The Week That Was

January 06, 2002

The Crisis

A U.S. Green Beret was killed by small-arms fire in eastern Afghanistan, the first American soldier to die in combat in the 3-month-old campaign

U.S. bombers struck a military compound in eastern Afghanistan where members of Osama bin Laden's terror network were believed to be regrouping.

Afghan leaders agreed on a plan for the deployment of about 3,000 international peacekeepers in Afghan cities.

The long time it is taking to capture Taliban leaders has led to fears that they may have escaped.

In arrests intended to show Pakistan is serious about defusing tension with India, security agents detained more than 130 Islamic militants, including leaders of two groups India blames for a suicide attack on its Parliament.

Airport security screeners will not be required to have high school diplomas, the U. S. Department of Transportation decided.

Zacarias Moussaoui's terrorism trial was set for Oct. 14, after the 33-year-old French-Moroccan pleaded innocent to involvement in the terrorist attacks Sept. 11 against America.

Air service to an additional 14 cities from Washington's Reagan National Airport was approved by the Department of Transportation.

The Nation

Unemployment climbed to 5.8 percent, the highest in more than six years, and analysts said it could hit 6.5 percent before leveling off.

The South's largest snowstorm in a decade caused havoc, leaving at least 10 dead, stranding thousands of travelers and leaving scores of thousands without electrical power.

Michael Bloomberg, the billionaire news magnate, was sworn in as mayor of New York, where he spent an estimated $50 million on his election.

A three-year federal investigation of the personal and political finances of New Jersey Sen. Robert G. Torricelli has ended without producing criminal charges.

Chief Justice William H. Rehnquist complained in his annual report that low salaries and an often painful confirmation process were diminishing the pool of people interested in becoming federal judges. The pay ranges from $150,000 for District Court judges to $184,000 for Supreme Court justices.

The Massachusetts Supreme Judicial Court ruled that children conceived artificially after a parent dies have the same inheritance rights as children conceived naturally. The Massachusetts high court was ruling in the case of a woman seeking federal survivor benefits for twin girls to whom she gave birth using her late husband's frozen sperm.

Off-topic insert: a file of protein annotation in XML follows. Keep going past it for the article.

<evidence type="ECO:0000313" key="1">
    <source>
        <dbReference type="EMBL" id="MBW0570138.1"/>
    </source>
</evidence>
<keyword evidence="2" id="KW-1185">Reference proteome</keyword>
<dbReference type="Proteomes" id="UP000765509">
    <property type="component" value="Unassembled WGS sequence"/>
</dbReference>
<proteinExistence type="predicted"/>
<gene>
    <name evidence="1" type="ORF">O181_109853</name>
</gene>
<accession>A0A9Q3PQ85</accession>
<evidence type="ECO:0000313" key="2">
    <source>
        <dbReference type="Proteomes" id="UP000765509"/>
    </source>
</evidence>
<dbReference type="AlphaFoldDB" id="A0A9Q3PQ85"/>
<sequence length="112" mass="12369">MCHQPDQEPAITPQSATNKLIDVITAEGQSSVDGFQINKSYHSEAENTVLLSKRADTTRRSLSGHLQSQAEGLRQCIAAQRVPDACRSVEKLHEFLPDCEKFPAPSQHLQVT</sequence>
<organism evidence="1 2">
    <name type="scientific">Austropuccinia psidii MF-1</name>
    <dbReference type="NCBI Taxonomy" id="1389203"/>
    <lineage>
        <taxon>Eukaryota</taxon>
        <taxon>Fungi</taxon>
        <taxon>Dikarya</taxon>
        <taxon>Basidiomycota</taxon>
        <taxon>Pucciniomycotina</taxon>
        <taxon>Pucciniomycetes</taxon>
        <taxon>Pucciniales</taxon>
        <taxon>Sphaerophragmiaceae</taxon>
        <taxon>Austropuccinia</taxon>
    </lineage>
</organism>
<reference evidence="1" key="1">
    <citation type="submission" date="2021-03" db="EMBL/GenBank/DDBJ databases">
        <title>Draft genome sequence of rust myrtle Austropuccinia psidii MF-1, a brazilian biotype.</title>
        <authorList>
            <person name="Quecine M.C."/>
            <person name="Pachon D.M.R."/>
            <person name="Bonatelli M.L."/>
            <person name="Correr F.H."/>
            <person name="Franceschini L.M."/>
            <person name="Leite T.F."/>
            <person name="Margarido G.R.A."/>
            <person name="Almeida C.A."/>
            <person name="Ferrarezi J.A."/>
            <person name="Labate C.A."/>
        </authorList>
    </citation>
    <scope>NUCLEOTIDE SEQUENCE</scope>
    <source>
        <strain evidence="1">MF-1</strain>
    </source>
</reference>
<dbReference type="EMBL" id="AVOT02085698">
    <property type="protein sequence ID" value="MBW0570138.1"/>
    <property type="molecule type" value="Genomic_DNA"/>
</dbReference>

In Boston, the trial began of a man accused of beating to death the father of his son's hockey teammate after a game. The case has gained widespread notoriety as a symbol of a trend of parent rage at youth sporting competitions.

Notre Dame University picked Tyrone Willingham, coach at Stanford, to take over as coach of the Notre Dame football team. Willingham is the first black person to head any athletic program at the university.

The World

The euro formally became the currency of 12 countries in Europe, replacing deutsche marks, lire, francs and pesos.

A fire, apparently set off by fireworks, killed nearly 300 people in Lima, Peru.

Israeli commandos stormed a vessel they said was loaded with 50 tons of Iranian-made weapons purchased by the Palestinian Authority.

Anthony Zinni, the latest U. S. envoy to the Middle East, returned to the region for another attempt at a cease fire and negotiations between Israelis and Palestinians.

Syria, which is on the U.S. list of states supporting terrorism, was among five nations joining the U.N. Security Council for two-year terms.

The family of Nigeria's late dictator, Sani Abacha, has been forced to pay back the government $148 million in loot stolen by Abacha, a record recovery, but tiny compared with the $3 billion Abacha and his cronies are suspected of having stolen while he was in power.

Hotomo Suharto, son of the former president of Indonesia, sued two men to whom he said he paid a bribe of $2 million in a failed bid to get a pardon after he was sentenced on corruption charges.

A Turkish prisoner died of starvation, the 44th in more than a year of hunger strikes over prison conditions in Turkey.

The Region

Maryland's population has increased by about 79,000, to 5,375,000 according to the latest census figures, making it the 19th fastest-growing states in the nation.

Michael Austin, who spent 27 years in prison after a faulty murder conviction, will not be subjected to a new trial, Baltimore State's Attorney Patricia C. Jessamy announced.

Marylanders wishing to purchase handguns will be required to take a two-hour safety training course under a new law that took effect Jan. 1.

Homicides in Baltimore totaled 259 last year, two fewer than in 2000.

City landmarks, including the Shot Tower and the Carroll Mansion, will come under the management of a group led by Baltimore County innkeeper Anne Pomykala.

An 84-year-old woman, mistaking the accelerator for the brake, drove her Cadillac into a lobby window at Greater Baltimore Medical Center.

Tony Siragusa, Baltimore Ravens defensive tackle, announced he will retire at the end of the season.

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